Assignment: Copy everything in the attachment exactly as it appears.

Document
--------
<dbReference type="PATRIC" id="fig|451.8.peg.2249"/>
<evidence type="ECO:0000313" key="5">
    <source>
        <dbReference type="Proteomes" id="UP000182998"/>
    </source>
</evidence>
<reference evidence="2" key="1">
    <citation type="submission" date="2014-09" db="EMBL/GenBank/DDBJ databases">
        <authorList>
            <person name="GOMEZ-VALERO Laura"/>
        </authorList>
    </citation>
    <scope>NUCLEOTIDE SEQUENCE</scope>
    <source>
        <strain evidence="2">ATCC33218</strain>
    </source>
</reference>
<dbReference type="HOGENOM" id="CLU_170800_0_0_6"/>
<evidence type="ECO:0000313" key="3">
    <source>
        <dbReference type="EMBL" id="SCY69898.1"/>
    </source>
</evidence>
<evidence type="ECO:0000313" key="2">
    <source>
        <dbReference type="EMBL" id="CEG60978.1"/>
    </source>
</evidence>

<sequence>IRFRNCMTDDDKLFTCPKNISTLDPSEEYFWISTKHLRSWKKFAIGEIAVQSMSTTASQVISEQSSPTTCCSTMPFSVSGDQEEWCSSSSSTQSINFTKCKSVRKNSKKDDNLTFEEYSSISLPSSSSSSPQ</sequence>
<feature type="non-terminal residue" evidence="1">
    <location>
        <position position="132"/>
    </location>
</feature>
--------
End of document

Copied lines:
<dbReference type="PATRIC" id="fig|451.8.peg.2249"/>
<evidence type="ECO:0000313" key="5">
    <source>
        <dbReference type="Proteomes" id="UP000182998"/>
    </source>
</evidence>
<reference evidence="2" key="1">
    <citation type="submission" date="2014-09" db="EMBL/GenBank/DDBJ databases">
        <authorList>
            <person name="GOMEZ-VALERO Laura"/>
        </authorList>
    </citation>
    <scope>NUCLEOTIDE SEQUENCE</scope>
    <source>
        <strain evidence="2">ATCC33218</strain>
    </source>
</reference>
<dbReference type="HOGENOM" id="CLU_170800_0_0_6"/>
<evidence type="ECO:0000313" key="3">
    <source>
        <dbReference type="EMBL" id="SCY69898.1"/>
    </source>
</evidence>
<evidence type="ECO:0000313" key="2">
    <source>
        <dbReference type="EMBL" id="CEG60978.1"/>
    </source>
</evidence>

<sequence>IRFRNCMTDDDKLFTCPKNISTLDPSEEYFWISTKHLRSWKKFAIGEIAVQSMSTTASQVISEQSSPTTCCSTMPFSVSGDQEEWCSSSSSTQSINFTKCKSVRKNSKKDDNLTFEEYSSISLPSSSSSSPQ</sequence>
<feature type="non-terminal residue" evidence="1">
    <location>
        <position position="132"/>
    </location>
</feature>